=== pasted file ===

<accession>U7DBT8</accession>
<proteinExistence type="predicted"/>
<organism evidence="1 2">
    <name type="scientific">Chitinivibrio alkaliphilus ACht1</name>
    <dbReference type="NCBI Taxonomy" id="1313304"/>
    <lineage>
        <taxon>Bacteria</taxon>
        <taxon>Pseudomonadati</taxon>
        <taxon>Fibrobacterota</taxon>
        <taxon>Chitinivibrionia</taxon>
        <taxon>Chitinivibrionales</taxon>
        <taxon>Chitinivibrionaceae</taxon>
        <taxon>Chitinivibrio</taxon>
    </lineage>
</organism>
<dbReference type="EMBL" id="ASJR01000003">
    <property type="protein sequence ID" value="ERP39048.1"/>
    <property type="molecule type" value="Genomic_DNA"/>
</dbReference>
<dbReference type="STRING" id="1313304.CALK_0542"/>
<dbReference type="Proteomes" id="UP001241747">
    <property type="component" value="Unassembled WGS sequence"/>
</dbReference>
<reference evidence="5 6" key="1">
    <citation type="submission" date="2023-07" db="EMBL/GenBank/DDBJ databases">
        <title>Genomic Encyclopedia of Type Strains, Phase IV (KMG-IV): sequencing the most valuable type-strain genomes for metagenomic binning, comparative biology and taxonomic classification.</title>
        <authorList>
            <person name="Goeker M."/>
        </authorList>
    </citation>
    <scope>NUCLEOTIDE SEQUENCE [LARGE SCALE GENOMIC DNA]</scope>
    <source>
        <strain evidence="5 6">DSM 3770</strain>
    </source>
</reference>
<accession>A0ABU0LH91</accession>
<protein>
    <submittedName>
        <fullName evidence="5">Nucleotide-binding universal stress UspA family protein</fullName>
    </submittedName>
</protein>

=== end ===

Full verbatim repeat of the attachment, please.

<accession>U7DBT8</accession>
<proteinExistence type="predicted"/>
<organism evidence="1 2">
    <name type="scientific">Chitinivibrio alkaliphilus ACht1</name>
    <dbReference type="NCBI Taxonomy" id="1313304"/>
    <lineage>
        <taxon>Bacteria</taxon>
        <taxon>Pseudomonadati</taxon>
        <taxon>Fibrobacterota</taxon>
        <taxon>Chitinivibrionia</taxon>
        <taxon>Chitinivibrionales</taxon>
        <taxon>Chitinivibrionaceae</taxon>
        <taxon>Chitinivibrio</taxon>
    </lineage>
</organism>
<dbReference type="EMBL" id="ASJR01000003">
    <property type="protein sequence ID" value="ERP39048.1"/>
    <property type="molecule type" value="Genomic_DNA"/>
</dbReference>
<dbReference type="STRING" id="1313304.CALK_0542"/>
<dbReference type="Proteomes" id="UP001241747">
    <property type="component" value="Unassembled WGS sequence"/>
</dbReference>
<reference evidence="5 6" key="1">
    <citation type="submission" date="2023-07" db="EMBL/GenBank/DDBJ databases">
        <title>Genomic Encyclopedia of Type Strains, Phase IV (KMG-IV): sequencing the most valuable type-strain genomes for metagenomic binning, comparative biology and taxonomic classification.</title>
        <authorList>
            <person name="Goeker M."/>
        </authorList>
    </citation>
    <scope>NUCLEOTIDE SEQUENCE [LARGE SCALE GENOMIC DNA]</scope>
    <source>
        <strain evidence="5 6">DSM 3770</strain>
    </source>
</reference>
<accession>A0ABU0LH91</accession>
<protein>
    <submittedName>
        <fullName evidence="5">Nucleotide-binding universal stress UspA family protein</fullName>
    </submittedName>
</protein>